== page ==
The Missouri Reader Vol. 43, Issue 1 | Page 29


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In my perspective, multicultural education should not focus only on minorities. All students are equally important, although different ...

What Does Your Reading Philosophy Say About You?

Peg Grafwallner


I am a first-grade teacher at Kansas City International Academy (KCIA), a unique charter school with a high population of English Language Learner students. We serve a population of students from 21 different countries. Our students and families speak 15 different languages. My co-teacher and I teach in a regular education classroom with 23 students. We have 13 ELL students and 10 students whose native language is English. In our classroom, we have students who speak English, Spanish, Somali, and MaiMai. A few months into my graduate program, I read an article about vocabulary instruction being helpful to students. I immediately had this thought that I was not doing enough to help my students with their comprehension. Up until that point, I had not considered the importance of vocabulary instruction in my schedule every day.

During my fourth year of teaching we began using the Fountas and Pinnell Benchmark Assessment System, an assessment program used to find the reading levels of students. This program helps identify the reading level students should be working on during guided reading. Since this was a new program to us, we had no previous data to make a comparison to at the beginning of the year. The Fountas and Pinnell Benchmark Assessment System provides a word list to assess students to provide educators with a starting point. My observation with a lot of our ELL students was that the word list assessment provided a higher level than where they actually were comprehending. The students were able to read with fluency and accuracy but their comprehension was holding them back. I immediately thought of vocabulary instruction and asked myself if vocabulary instruction during guided reading would make a difference in their growth as readers.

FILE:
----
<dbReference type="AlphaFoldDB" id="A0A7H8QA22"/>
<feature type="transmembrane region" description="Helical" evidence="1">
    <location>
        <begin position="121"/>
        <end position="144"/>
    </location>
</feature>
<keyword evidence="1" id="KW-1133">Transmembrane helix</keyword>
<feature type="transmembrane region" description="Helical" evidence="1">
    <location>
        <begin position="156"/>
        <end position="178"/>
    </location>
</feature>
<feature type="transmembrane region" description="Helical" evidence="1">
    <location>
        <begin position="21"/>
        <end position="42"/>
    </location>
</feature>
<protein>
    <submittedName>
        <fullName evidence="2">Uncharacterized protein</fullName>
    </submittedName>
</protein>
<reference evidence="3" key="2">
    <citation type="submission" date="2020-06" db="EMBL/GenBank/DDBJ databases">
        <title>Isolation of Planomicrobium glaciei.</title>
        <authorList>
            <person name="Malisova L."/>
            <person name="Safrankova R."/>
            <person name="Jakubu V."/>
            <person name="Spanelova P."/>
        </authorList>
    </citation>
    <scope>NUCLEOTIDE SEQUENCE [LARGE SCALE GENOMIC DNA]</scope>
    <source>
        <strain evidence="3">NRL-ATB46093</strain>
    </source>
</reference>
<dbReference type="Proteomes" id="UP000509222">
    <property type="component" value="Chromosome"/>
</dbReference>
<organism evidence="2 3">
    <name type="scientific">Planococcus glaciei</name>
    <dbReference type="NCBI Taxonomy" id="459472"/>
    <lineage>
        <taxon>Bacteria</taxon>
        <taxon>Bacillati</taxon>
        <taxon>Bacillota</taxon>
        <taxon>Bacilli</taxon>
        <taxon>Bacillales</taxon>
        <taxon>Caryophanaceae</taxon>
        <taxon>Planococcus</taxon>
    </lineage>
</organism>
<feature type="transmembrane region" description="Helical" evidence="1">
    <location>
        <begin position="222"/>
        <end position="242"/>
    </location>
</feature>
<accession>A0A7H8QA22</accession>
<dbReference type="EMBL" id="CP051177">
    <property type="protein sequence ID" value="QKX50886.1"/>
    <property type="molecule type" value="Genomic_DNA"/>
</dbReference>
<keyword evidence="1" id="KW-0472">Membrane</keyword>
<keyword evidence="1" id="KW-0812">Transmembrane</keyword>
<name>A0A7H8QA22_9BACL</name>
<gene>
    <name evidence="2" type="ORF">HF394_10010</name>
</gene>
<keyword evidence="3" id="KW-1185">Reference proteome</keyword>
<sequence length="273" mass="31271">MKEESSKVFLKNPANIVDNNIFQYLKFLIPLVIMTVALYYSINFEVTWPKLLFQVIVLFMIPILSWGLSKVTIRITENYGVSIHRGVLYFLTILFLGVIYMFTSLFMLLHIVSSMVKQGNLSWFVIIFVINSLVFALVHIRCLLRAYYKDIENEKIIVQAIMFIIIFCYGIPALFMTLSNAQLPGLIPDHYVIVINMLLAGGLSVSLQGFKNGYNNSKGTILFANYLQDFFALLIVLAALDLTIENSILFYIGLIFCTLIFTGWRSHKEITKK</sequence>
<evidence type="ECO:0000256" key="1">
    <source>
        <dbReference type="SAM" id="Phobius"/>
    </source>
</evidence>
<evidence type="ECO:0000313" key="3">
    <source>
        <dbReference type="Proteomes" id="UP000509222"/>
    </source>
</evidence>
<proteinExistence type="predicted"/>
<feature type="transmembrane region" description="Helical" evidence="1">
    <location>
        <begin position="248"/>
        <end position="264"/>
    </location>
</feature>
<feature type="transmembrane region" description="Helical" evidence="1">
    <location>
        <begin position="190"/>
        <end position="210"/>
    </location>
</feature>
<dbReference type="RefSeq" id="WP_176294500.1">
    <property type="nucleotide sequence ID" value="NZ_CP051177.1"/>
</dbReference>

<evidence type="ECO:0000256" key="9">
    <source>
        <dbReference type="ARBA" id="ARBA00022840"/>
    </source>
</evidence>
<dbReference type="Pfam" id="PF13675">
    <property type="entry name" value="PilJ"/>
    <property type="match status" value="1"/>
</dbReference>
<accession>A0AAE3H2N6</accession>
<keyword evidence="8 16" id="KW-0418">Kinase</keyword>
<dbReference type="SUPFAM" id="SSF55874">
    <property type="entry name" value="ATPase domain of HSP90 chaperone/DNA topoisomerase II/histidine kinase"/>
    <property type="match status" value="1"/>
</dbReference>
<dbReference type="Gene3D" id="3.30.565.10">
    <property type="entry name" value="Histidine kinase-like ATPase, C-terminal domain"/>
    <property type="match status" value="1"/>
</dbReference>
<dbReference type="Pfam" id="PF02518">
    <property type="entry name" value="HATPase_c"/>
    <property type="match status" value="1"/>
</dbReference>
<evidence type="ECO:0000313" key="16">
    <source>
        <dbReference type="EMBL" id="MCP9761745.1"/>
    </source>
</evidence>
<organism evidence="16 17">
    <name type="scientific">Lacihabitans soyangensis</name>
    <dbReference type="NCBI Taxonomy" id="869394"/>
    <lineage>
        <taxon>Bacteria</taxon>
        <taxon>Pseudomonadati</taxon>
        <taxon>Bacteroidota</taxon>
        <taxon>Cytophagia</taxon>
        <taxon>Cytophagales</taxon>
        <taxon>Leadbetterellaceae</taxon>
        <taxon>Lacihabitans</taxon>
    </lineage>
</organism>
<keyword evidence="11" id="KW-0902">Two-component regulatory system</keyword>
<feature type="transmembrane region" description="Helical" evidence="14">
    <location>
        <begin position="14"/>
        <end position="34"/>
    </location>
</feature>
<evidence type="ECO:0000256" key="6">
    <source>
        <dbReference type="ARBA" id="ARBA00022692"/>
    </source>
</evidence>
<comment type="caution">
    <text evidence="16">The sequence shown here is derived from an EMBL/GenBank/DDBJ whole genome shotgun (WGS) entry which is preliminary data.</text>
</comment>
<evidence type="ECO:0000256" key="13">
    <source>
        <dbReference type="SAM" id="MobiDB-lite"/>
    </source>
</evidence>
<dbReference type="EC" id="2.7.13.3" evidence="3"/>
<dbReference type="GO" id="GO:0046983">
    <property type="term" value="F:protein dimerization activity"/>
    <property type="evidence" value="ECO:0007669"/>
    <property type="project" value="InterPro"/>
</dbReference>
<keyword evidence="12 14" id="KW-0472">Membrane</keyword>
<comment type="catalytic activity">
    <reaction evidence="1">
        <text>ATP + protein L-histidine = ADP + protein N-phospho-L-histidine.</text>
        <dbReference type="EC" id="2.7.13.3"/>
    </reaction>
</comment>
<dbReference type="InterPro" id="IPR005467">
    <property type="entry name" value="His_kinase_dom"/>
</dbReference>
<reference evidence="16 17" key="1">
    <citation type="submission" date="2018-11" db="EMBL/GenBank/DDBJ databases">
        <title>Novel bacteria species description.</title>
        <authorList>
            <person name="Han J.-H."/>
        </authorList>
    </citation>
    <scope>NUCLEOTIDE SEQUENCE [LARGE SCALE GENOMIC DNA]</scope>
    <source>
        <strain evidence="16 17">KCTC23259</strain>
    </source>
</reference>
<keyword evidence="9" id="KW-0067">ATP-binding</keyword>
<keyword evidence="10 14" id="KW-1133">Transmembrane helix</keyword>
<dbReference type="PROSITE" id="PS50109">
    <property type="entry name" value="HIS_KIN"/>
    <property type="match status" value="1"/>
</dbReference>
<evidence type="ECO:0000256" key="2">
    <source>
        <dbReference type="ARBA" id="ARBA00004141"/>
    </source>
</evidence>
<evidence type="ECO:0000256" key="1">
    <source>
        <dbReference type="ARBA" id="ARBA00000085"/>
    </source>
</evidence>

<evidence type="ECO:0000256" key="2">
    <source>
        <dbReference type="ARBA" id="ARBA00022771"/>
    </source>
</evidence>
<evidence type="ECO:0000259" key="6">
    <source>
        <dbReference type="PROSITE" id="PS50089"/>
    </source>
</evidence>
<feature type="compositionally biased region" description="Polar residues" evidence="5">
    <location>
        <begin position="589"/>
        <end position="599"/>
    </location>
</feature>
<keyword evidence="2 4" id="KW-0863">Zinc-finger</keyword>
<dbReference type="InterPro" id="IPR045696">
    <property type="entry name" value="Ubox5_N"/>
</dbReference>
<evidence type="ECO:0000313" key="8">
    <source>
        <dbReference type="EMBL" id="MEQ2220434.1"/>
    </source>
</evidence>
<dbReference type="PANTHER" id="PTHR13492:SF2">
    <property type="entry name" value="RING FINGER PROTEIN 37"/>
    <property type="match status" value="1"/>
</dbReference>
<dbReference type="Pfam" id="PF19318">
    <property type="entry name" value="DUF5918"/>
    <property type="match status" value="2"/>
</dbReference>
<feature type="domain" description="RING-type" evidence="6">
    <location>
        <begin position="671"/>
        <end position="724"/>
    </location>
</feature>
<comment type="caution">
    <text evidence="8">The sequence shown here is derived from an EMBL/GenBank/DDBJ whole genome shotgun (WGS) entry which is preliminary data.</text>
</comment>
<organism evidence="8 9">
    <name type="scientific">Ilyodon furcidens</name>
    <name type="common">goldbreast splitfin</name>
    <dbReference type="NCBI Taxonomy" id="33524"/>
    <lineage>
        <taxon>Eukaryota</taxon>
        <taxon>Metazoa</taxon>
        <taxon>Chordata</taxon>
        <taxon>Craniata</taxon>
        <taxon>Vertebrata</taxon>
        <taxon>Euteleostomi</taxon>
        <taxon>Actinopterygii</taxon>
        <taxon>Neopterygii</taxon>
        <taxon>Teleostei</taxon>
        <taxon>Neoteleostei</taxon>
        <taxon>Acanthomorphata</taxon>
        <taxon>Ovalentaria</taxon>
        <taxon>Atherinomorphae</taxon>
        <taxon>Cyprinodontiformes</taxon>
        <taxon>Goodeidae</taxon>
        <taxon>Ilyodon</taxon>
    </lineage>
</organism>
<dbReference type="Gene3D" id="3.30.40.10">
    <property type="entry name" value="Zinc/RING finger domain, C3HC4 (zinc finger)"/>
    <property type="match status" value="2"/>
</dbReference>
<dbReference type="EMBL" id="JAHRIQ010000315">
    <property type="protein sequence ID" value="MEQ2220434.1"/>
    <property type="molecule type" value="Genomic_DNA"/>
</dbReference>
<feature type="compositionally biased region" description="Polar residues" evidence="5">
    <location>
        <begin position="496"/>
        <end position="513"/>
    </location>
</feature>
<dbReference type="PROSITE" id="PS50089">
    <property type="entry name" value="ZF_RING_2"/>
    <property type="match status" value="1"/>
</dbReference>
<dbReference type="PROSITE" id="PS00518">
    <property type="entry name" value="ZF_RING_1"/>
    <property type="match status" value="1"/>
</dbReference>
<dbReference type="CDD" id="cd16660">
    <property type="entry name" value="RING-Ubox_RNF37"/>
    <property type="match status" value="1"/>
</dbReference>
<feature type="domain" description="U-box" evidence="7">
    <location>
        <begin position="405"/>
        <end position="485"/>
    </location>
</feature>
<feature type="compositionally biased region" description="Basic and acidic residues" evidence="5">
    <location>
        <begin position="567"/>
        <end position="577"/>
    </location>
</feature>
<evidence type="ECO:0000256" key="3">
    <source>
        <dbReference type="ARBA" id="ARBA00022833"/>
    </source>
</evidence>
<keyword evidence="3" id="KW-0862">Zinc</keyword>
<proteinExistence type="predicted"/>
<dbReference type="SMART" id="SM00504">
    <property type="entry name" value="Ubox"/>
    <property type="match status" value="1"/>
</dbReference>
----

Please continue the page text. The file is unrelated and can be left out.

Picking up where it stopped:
During my final course for my Master’s Degree program, I completed an action research study. The question driving my research was, “What is the impact of vocabulary instruction on the reading levels and comprehension of ELL students?” For this action research study, I worked with a group of six first grade ELL students. Prior to starting any work with the students, I completed research on ways to teach vocabulary during guided reading and other parts of the day. I decided to focus on two strategies for vocabulary instruction. Throughout this article, I will describe the instructional strategies I used when working with students and the resources used to find these strategies, the data I collected throughout the study, and my interpretation of the data. I will share what I found to be the impact of vocabulary instruction to be for ELL students.

Review of the Literature